Claire Shrader is an official CAPA blogger for spring 2018, sharing her story in weekly posts on CAPA World. A Pre-Occupational Therapy major at Mississippi College, she is studying abroad in Buenos Aires this semester.
In this week's post, Claire gets to know her favorite Buenos Aires professor Marlena Reimer better and details Marlena's impactful experiences and social justice work.
When I first “met” Marlena, it was through a video chat Spanish interview. I was kind of terrified because I wasn’t sure what exactly would happen if I did badly on my Spanish language interview, and it was just a few weeks after Christmas so I was seriously rusty.
Meeting Buenos Aires resident director Marlena Reimer in person!
At the end of the interview, she asked if I had any more questions. Soon after the interview, my brothers enlightened me that that question was about Argentina, CAPA, the study abroad experience that we had literally just been discussing. Did I ask any questions relating to these things? No. I asked her what brought her from her home state of California to Argentina. My brothers mercilessly made fun of me when I told them the details of my interview and my question at the end. But I recognized that her story was one I needed to know even just from that odd little interview, and so I’m so glad I got to sit down with her last week and ask her as many questions as I wanted!
Marlena teaches a course for CAPA's Global Internship Program.
Marlena is the Buenos Aires resident director, and she’s also my professor for the Global Internship course. This course is, as she says, the discussion piece of our internships, which serve as the lecture. Following this layout, our class meetings hold dynamic discussions on what it means to be from the United States, intercultural communication, Argentina’s complex relationship with the U.S., and discrimination/minority rights. It’s really a neat setting to get to learn the facts behind the things we are feeling everyday living and working in Buenos Aires, and Marlena has created an open environment where discussion comes easily and everyone knows their contributions are valuable. Beyond just that component, we are gaining skills for future work both in U.S. and international settings. This class is beyond useful.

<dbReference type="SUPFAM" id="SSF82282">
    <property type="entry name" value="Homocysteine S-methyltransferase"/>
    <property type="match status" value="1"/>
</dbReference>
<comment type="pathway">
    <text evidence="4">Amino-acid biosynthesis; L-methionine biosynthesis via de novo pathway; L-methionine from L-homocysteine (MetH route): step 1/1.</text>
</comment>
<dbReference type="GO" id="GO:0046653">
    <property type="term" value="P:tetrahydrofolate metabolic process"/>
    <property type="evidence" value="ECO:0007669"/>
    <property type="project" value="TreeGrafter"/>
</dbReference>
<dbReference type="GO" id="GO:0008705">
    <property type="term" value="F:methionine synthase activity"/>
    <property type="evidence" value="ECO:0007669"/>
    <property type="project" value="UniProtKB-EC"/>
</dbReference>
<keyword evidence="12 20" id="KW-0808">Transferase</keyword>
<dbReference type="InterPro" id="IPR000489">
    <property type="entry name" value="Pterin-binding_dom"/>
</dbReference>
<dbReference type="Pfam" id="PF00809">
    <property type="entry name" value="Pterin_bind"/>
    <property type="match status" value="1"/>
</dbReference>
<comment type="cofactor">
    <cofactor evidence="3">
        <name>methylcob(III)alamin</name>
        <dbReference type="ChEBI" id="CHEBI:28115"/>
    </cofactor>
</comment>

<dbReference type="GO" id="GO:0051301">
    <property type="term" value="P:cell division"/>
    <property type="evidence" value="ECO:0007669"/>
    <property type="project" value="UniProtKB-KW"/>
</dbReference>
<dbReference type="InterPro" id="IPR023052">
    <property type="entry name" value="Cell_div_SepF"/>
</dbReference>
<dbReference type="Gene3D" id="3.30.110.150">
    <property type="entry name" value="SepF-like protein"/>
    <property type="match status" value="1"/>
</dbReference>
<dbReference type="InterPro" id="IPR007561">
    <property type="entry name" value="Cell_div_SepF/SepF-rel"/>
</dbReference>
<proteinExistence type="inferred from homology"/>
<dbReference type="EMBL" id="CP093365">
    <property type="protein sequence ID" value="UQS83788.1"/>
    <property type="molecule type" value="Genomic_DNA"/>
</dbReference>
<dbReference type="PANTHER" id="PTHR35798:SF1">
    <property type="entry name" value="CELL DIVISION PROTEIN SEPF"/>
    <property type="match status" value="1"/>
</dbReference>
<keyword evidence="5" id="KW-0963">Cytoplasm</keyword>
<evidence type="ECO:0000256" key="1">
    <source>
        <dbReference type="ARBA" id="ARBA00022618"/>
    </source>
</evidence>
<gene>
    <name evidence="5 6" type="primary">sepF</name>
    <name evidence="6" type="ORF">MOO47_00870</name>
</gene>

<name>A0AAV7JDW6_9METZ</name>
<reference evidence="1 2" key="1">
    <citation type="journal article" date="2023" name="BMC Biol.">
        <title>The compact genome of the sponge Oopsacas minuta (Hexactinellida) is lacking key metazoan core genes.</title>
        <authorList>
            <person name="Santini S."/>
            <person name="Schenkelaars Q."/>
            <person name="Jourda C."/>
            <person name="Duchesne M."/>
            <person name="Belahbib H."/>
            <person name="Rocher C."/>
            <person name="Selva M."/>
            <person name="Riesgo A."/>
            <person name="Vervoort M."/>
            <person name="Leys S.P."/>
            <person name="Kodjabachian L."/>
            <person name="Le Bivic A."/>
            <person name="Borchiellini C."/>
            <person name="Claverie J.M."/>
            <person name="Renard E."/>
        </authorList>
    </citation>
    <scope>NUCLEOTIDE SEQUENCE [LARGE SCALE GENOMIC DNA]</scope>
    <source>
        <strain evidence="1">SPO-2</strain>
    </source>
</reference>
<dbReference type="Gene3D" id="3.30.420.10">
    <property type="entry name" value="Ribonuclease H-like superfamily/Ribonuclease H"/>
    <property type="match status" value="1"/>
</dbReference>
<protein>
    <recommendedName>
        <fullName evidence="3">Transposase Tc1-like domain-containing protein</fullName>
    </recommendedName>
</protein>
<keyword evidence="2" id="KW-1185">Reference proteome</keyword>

Marlena started exploring her own ideas of her hometown, the ideas of her peers,
and even did a research project on her neighborhood.
I began by asking her to tell me one story from her study abroad experience in Salvador, Bahía, Brazil that really impacted her. Her program focused on Afro-Brazilian history and Portuguese language, and she couldn’t narrow it down to just ONE impactful moment. She talked about how uncomfortable it was to know that the beach, which was the hot spot for tourists, was also the site where African slaves were first brought to Brazil. “This isn’t necessarily a story per se, but I think there’s something really devastating and moving at the same time about living in a place and experiencing how the history has impacted communities. I remember sitting on the beach in Salvador with friends thinking, ‘This is terrifying. How are we sitting here right now enjoying ourselves when this is literally a site of devastation and terror?’”
If you spend even just a few minutes with Marlena, you’ll know that social justice is a passion of hers. She credits this passion, in part, to where she grew up. Fresno, California, is one of the most impoverished cities in the U.S. Though she finds value in the opportunities she had in different aspects, she also admits that growing up in Fresno, where people don’t often leave, where most don’t graduate high school, where there’s major health epidemics due to agricultural run-offs and just a general lack of attention from the government—was hard.